China Concealed Extent of Virus Outbreak, U.S. Says (12:15 p.m. NY)

China has concealed the extent of the coronavirus outbreak there, under-reporting both total cases and deaths it’s suffered from the disease, the U.S. intelligence community concluded in a classified report to the White House, according to three U.S. officials.

China’s public reporting on cases and deaths is intentionally incomplete, they said. Two of the officials said the report concludes that China’s numbers are fake.

Wimbledon Tournament Canceled (12 p.m. NY)

The Championships 2020 will be canceled due to public-health concerns linked to the coronavirus epidemic, according to a statement Wednesday by the All England Club and the Committee of Management of The Championships. It will instead be held from June 28 to July 11, 2021.

After extensively considering all scenarios, the tennis tournament’s organizers “believe that it is a measure of this global crisis that it is ultimately the right decision to cancel this year’s Championships.”

New York’s Coronavirus Patients Skew Young (11:55 a.m. NY)

Younger adults in New York City are being hospitalized with Covid-19 infections at surprisingly high rates, said doctors treating them, undermining assumptions about who’s most at risk from the coronavirus.

For months, the message from authorities had been that older people were at the highest risk. It was a belief so strongly held that health officials took to chastising people in their 20s and 30s to stay home — not to protect themselves, but to avoid transmitting the disease to older populations.

Germany Extends Lockdown By Two Weeks (11 a.m. NY)

Germany will extend the nationwide lockdown aimed at slowing the spread of the coronavirus for another two weeks until April 19.

A little over a week after banning gatherings of more than two people, the government continues to ask Germans to avoid contact with people outside their own households, German Chancellor Angela Merkel said Wednesday.

“It’s far too early to now begin considering loosening contact restrictions – we’re still far from where we want to be,” Merkel said, adding that the government wants to revisit those measures after Easter.

Drugs Trump Touted Added to Shortage List (10 a.m. NY)

Drugs for malaria and certain autoimmune diseases that President Donald Trump touted as Covid-19 treatments have been added to the Food and Drug Administration’s shortage website.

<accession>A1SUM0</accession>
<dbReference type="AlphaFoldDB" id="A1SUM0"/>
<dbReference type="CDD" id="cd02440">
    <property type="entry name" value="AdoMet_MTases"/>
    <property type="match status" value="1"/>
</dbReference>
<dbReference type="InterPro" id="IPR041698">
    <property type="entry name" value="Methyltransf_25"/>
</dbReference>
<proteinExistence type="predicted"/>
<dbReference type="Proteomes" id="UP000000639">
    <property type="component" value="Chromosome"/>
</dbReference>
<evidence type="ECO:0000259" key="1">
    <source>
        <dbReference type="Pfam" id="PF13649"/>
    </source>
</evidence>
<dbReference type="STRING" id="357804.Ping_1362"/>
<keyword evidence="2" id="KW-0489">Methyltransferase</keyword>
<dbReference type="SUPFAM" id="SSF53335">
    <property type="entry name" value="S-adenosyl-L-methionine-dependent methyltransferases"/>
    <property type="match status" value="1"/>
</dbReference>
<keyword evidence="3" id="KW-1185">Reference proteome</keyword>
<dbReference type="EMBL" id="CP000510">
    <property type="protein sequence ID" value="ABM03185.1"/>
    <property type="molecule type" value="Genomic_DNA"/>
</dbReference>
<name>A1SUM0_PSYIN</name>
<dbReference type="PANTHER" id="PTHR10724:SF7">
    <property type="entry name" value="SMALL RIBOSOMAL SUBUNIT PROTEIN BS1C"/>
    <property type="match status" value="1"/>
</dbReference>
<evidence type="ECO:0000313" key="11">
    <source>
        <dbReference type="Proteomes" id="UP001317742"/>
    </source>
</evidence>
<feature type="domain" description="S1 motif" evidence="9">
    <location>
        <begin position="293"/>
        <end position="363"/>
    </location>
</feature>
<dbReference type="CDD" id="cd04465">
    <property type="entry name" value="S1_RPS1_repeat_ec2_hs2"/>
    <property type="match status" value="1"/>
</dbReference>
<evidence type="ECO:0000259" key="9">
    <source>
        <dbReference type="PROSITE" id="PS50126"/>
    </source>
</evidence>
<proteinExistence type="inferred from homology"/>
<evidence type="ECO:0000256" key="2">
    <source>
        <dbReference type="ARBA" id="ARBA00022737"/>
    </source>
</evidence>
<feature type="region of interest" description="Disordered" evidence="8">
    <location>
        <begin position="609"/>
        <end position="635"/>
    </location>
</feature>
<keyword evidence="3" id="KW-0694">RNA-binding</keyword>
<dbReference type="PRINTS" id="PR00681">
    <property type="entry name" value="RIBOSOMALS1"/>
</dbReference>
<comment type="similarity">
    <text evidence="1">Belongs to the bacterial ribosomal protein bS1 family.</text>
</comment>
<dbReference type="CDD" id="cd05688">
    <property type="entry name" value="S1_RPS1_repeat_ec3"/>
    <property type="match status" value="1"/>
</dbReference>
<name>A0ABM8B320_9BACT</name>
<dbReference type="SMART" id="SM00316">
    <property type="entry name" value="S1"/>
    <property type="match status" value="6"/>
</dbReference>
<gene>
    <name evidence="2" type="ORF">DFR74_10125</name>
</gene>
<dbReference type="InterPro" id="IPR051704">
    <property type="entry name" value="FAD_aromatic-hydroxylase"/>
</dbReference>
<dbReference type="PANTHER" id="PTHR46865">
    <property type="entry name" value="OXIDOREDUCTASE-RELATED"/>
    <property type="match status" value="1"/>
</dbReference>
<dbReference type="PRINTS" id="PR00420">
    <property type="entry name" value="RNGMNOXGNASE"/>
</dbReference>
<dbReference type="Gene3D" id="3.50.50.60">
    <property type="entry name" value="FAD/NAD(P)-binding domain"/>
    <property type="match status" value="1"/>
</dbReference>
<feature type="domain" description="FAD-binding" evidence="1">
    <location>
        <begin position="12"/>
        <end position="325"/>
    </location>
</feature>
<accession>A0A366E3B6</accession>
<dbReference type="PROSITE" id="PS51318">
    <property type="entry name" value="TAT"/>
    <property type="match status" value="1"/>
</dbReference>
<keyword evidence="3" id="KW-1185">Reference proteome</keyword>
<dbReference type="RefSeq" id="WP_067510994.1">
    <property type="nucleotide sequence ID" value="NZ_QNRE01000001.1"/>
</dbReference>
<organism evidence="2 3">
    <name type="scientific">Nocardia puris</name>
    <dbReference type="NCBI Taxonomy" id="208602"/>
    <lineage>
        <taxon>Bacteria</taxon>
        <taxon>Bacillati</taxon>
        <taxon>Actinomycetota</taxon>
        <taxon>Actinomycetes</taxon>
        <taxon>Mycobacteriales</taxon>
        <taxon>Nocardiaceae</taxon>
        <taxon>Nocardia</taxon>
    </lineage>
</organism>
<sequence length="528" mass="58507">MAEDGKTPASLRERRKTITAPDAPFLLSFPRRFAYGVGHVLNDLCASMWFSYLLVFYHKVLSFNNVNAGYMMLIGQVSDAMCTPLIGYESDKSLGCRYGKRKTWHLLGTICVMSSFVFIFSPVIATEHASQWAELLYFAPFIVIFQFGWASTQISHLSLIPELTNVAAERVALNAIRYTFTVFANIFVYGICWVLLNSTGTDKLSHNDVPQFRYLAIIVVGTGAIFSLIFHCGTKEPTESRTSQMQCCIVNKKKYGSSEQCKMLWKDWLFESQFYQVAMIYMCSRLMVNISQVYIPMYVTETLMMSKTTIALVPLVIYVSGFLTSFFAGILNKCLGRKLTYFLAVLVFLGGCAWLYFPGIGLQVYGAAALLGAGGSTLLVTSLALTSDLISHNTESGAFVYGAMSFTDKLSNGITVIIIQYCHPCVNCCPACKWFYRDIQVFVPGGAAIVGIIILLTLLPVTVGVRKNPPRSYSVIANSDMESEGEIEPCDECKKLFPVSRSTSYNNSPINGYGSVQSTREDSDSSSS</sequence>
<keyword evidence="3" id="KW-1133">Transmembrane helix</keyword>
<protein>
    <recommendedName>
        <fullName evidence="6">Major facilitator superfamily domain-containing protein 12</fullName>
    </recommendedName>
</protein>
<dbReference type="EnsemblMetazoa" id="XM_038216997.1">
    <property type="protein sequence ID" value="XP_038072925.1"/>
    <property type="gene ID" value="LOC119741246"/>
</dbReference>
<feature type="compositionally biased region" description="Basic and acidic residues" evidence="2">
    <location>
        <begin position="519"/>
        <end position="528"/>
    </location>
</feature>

Some patients who took the medications for rheumatoid arthritis, lupus and other disorders before the coronavirus pandemic are now unable to fill prescriptions. Demand surged after doctors overseas said they had seen some signs that the drugs could be used to treat Covid-19, the respiratory illness caused by the new coronavirus.

U.K. to ‘Significantly’ Increase Testing (9:25 a.m. NY)

The U.K. plans to “significantly” increase testing, Prime Minister Boris Johnson’s spokesman, James Slack, told reporters on Wednesday. The government has faced criticism over why the U.K. is lagging behind countries including Germany on testing.

“A clear instruction has been sent to all NHS hospital trusts that where there is capacity available, it should be used on frontline NHS staff,” Slack said. “It is our intention to significantly increase the number of tests that we’re carrying out.”

Meanwhile, the U.K.’s lockdown measures may have already reduced the spread of the coronavirus, according to a study. A survey of 1,300 people showed that the number of interactions they’d had with others in a single day was 70% lower than the average from a study done in 2005-2006, researchers from the London School of Hygiene & Tropical Medicine said in the report.

Putin Holds Remote Meetings After Handshake With Doctor (8:05 a.m. NY)

Russian President Vladimir Putin has begun holding meetings remotely from his residence outside Moscow after being exposed to a doctor who was later diagnosed with coronavirus, Kremlin spokesman Dmitry Peskov said Wednesday on a conference call. Peskov said on Tuesday that Putin is regularly tested and is fine.

Putin on March 24 shook hands and chatted with the doctor, Denis Protsenko, who is the chief of Moscow’s main coronavirus facility.

Foxconn Assures Investors 5G IPhone Can Still Launch This Fall (7:53 a.m. NY)

Apple Inc.’s most important manufacturing partner reassured investors it can still get the latest 5G-enabled iPhones ready for an autumn debut. Hon Hai Precision Industry Co., which makes most of the world’s iPhones, told investors it’s lost time to travel restrictions and other disruptions caused by the pandemic. But with months to go before the first trial assembly lines start in June, Hon Hai can still make the deadline, investor relations chief Alex Yang said on a private conference call hosted by Goldman Sachs.

— With assistance by Kara Wetzel

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Despite coronavirus pandemic, McDonald's a good bet for investors, firm says

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Fast-food giant McDonald’s remains a good bet for investors even as U.S. restaurants contend with a slowdown in business due to the coronavirus pandemic, according to a prominent equity research firm.

The rapid spread of COVID-19, the illness caused by coronavirus, has forced McDonald’s and various other U.S. businesses to substantially scale back operations. While the changes will impact foot traffic in the short term, McDonald’s is well-positioned to recover from the financial strain, Baird Equity Research said in a note to investors on Wednesday.